Since this is my first time attending the conference, I have been assigned a “buddy” to answer questions and help prepare me for our time. My buddy, Janneke, has been wonderful. After I shared with her about the editor finding me and where I was at with the editorial team reviewing my book proposal next month, she suggested I look into the Non-Fiction Mentoring Clinic. I had seen information about this writing clinic on the conference website but didn’t give it any thought because it was by application only and I didn’t think I qualified. The deadline for the application was last Wednesday. Only two spots were left. Well, in the course of a few hours last Wednesday, I was accepted into the clinic and assigned a skilled and knowledgeable mentor who will work with me and four other writers. And it turns out one of those four is my buddy! I look so forward to having the personal input and a place to ask questions, receive feedback and help on writing and the writing world.

I just keep alternating between pinching my arm and screaming into my pillow. See, I really think I need to bring my pillow…

God continues to open doors and provide above and beyond what I deserve and desire.

I needed some new eyeliner. Scanning the miles of make up in the Sephora store I concluded,

Best to go with waterproof.

As you can imagine, between sharing the cancer journey, news about Jonathan and colleges, and all this writing world everything my emotions have been all over the place. Tears could flow anywhere at anytime about any number of things.

Yesterday morning, on the one morning I planned to sleep in, I woke up in the quiet of the early, early morning. I sat wrapped up in a blanket with my Bible and journal asking the Lord how to stay grounded in the midst of all these new things going on.

There is one who scatters, and yet increases all the more. And there is one who withholds what is justly due, and yet it results only in want. The generous man will be prosperous and he who waters will himself be watered.                (Proverbs 11:24-25)

It was as if God spoke to my heart the way to stay grounded is to hold on loosely, be generous with helping others, not to compete but to seek out good for others. Focus out and up and not on myself or the outcome. I was mainly thinking about writing, but I think these principles also translate into other areas of life.

All this book and writing stuff has been a crazy, wild ride. Thanks for being part of it. Thank you for your encouragement. Appreciate and ask for your continued prayers. It feels like the pace is picking up and a picture that captures how I feel is this:


Don’t Confuse Harmony With Intimacy

She was walked down an aisle–the aisle, scattered with colorful fall leaves by a dad who prayed for her and for that moment from the time she was born. The sky was brilliant blue. Her mom and dad, both godly and faithful, gave her away. Family and friends watched with misty eyes as vows were shared and the symbolic two color sand was poured into the vase. Layer upon layer the sand represented lives impossible to separate. The supernatural exchange when two becomes one. Every detail had been attended to, and both the bride and groom, like every bride and groom through the ages, entered this new chapter of life with every intention of a marriage that would stand the test of time.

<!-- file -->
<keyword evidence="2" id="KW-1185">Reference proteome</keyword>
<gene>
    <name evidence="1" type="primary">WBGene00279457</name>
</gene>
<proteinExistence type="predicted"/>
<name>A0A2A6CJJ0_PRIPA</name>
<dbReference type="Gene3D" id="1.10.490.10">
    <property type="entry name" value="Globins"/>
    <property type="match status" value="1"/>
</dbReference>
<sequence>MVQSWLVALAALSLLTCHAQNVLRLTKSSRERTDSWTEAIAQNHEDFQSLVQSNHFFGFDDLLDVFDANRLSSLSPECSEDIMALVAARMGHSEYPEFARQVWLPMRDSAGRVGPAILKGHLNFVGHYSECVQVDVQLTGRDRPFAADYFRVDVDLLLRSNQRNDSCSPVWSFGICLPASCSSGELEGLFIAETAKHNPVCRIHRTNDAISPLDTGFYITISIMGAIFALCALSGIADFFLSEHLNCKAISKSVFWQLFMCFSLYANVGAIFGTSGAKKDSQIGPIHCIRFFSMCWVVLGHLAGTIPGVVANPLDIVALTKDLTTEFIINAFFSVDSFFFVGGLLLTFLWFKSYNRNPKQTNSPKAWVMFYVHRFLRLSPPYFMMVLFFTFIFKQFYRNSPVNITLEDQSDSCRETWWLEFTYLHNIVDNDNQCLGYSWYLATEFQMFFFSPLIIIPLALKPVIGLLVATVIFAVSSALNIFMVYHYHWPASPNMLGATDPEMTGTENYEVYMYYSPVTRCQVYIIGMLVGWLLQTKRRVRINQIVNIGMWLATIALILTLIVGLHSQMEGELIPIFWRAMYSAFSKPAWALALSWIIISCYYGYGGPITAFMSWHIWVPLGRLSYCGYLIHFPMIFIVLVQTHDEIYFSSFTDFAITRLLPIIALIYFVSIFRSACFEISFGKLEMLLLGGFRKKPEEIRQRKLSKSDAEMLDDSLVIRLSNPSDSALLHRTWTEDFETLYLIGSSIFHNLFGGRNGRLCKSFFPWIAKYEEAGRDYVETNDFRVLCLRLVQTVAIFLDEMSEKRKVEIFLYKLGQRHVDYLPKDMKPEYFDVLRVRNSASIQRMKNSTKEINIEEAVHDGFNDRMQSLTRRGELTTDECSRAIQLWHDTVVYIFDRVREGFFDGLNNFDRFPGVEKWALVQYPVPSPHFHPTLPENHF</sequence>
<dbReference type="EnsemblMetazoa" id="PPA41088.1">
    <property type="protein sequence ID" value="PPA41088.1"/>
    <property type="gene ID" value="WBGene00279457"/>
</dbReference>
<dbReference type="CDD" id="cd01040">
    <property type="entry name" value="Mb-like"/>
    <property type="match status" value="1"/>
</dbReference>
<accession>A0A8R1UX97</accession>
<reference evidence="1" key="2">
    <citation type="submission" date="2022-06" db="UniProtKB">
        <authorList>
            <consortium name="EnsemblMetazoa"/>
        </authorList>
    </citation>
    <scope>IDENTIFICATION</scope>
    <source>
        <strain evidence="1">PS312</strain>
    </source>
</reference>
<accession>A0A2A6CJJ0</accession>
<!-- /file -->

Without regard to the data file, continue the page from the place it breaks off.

Just weeks earlier a group of women, young and old, sat in a beautiful home and lavished gifts of kitchen supplies for her home and advice for her heart. One by one we shared out of our experience and our hopes for her future with her soon-to-be husband.

This is a paraphrased version of what I remember sharing:

Don’t confuse harmony with intimacy.* Marriage is hands down the hardest relationship you will ever experience. Just because two people love God and each other doesn’t make for an automatically “good” marriage. It takes work and intentionality. You may be tempted to “just  get along” and think that you have a good marriage. The danger of pursuing harmony is that getting along may be at the expense of sharing what you want, what you need and most important who you REALLY are. A good marriage is one that is marked by intimacy. Intimacy is knowing and being known deeply. And it’s messy. It often involves conflict. And vulnerability. It’s risky. Humbling. Sometimes scary. It takes an investment of TIME to listen, untangle, explore, understand, reconcile. But intimacy is incredibly worthwhile. Your marriage is worth fighting for. True harmony comes from the hard work of pursuing intimacy. Don’t settle for short cuts.

And so the challenge for them, for me, for us, is to pursue intimacy in our relationships. Invest the time, the hard work of knowing and being known. A relationship book I have found to be helpful and recommend highly is “How We Love” by Milan and Kay Yerkovich.

What are your thoughts about harmony and intimacy?

*I’ve been sharing this little nugget at bridal showers the last two years. Truth is, it was Leila (of the Awesome Threesome) that came up with the initial idea. She is ever wise in the relationship department. I have taken her thoughts and elaborated a bit and then woven in some of my own. But trust me, if you want incredible relational insight, seek this amazing woman out. I can’t tell you how my life has been enriched because of her wisdom, example, and deep love for God. Those of you privileged to know her can attest to these truths.

This post is dedicated to Mr. and Mrs. Matt and Nicole Harrelson with love and prayers. May you enjoy a marriage that enjoys true harmony because of deep intimacy….